All due respect to Benjamin Franklin, but I believe there are three certainties in this world: death, taxes, and material-handling (aka drayage) fees. And like the former two, the latter is a complicated topic that is difficult to fully grasp. Here, then, are answers to the most frequently asked questions related to drayage that I receive from clients and newbie exhibitors. Before we go further, let me say that while the fundamentals of material handling are essentially the same across the industry, each event and venue may have unique practices and regulations. Therefore, I always recommend giving each show's exhibitor-services manual a careful read.
What are drayage fees used for?
Drayage is charged by the general service contractor (GSC) and covers the one-way cost of moving an exhibitor's freight off of its carrier's vehicle and to the booth space. I describe it as a one-way fee because technically it is only charged for inbound freight. Material-handling charges are used by the GSC to cover the cost of operating the advance warehouse and the venue's marshaling yard, the wages of the forklift operators and other laborers, the expense of owning and maintaining the forklifts themselves, and other show expenditures.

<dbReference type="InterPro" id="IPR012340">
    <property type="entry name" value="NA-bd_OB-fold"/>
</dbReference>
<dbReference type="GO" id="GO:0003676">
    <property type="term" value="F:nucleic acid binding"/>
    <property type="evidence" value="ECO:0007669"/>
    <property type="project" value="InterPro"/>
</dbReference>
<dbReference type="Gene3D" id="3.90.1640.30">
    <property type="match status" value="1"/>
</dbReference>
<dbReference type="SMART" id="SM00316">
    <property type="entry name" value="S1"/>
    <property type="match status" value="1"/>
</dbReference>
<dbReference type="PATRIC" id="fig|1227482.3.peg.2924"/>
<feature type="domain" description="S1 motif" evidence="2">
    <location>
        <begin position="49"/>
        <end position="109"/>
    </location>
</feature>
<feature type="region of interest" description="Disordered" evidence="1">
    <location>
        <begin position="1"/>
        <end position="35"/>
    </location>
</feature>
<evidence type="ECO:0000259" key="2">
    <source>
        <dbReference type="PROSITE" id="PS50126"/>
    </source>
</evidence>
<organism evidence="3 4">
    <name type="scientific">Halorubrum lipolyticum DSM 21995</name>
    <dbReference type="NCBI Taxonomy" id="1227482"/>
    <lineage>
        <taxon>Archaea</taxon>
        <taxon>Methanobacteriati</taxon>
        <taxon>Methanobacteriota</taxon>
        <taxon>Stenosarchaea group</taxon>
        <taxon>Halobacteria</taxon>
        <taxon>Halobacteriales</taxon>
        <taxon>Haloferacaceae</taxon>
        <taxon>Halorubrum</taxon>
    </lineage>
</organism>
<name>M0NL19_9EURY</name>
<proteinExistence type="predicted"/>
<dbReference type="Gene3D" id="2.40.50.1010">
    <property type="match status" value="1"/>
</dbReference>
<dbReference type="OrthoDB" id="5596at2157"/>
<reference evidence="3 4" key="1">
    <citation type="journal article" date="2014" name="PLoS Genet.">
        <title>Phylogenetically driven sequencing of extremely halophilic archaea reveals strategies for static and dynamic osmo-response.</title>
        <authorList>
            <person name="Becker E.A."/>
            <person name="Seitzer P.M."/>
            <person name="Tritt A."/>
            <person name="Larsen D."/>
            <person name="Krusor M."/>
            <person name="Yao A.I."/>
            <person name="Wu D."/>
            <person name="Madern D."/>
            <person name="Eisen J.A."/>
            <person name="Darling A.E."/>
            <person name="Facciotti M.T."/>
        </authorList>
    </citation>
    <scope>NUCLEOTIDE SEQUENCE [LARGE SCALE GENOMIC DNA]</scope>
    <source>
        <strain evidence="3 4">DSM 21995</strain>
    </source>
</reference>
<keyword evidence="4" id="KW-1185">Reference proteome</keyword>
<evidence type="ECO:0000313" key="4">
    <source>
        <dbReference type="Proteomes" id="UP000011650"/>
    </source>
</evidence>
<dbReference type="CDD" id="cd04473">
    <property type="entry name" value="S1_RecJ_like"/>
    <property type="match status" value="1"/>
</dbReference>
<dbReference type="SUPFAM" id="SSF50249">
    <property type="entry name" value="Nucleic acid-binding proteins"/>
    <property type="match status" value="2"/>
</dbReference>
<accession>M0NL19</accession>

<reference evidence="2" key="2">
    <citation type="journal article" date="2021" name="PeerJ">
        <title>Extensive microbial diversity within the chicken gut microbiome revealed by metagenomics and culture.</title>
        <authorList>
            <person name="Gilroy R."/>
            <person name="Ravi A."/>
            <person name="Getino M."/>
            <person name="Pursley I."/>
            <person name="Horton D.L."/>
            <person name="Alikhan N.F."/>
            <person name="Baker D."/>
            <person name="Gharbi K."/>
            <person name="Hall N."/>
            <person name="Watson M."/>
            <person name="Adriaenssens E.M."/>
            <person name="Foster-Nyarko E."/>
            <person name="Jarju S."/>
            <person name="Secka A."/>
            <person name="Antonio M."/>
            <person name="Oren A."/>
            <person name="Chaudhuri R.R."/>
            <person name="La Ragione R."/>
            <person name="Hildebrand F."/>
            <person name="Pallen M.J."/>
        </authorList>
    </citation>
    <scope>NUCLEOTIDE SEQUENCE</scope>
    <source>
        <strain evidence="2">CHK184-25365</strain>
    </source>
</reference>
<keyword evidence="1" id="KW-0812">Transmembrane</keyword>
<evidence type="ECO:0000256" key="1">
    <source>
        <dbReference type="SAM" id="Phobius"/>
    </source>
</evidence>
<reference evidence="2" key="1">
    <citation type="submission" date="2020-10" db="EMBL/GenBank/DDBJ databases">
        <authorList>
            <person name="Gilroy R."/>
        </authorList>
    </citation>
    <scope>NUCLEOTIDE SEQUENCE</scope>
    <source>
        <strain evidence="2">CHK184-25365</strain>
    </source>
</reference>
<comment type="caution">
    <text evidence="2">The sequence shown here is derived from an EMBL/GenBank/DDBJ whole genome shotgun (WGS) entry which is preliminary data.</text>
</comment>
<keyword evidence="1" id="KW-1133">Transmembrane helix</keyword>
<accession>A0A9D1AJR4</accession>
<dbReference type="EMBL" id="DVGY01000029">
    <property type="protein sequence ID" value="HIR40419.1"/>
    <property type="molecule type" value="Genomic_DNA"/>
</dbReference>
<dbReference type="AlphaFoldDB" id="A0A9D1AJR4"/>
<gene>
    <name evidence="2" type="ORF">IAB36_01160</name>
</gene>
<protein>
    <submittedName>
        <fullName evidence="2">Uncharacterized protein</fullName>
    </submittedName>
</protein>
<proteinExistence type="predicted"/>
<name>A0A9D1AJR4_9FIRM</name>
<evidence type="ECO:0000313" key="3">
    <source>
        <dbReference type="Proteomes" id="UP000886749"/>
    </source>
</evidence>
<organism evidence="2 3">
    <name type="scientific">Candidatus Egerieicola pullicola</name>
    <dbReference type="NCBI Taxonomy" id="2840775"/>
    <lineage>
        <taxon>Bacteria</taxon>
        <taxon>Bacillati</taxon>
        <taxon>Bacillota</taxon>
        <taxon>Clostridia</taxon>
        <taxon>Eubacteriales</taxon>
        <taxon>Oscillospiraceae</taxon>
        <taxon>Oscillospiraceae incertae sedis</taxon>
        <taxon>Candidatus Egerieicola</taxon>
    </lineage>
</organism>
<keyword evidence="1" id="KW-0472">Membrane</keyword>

How is drayage calculated?
Material handling is billed by hundredweight, or CWT. (The letter C comes from the Latin word centem, which means "hundred.") What that basically means is that drayage is calculated by weighing each piece of freight and rounding that number up to the next 100 pounds. So 212 pounds is equal to 3 CWT, 489 pounds is equal to 5 CWT, etc. Unless an item is especially oversized, freight dimensions are usually not a factor when calculating drayage.
How your freight is packed will determine which CWT rate you are charged. Crated freight has the least expensive CWT because it is the easiest to store and move. Palleted freight is generally more expensive than crated, since it requires more care during unloading and transport. And then there are "special handling" items, which include anything needing additional time, equipment, or labor to move, e.g., an oversized piece of exhibitry, a tech-laden display, etc. Consequently, this freight is charged the highest rate per CWT. For example, at a recent foodservice expo, the rate for crated freight was $104.50 per CWT, while special-handling freight was charged $176.75 per CWT.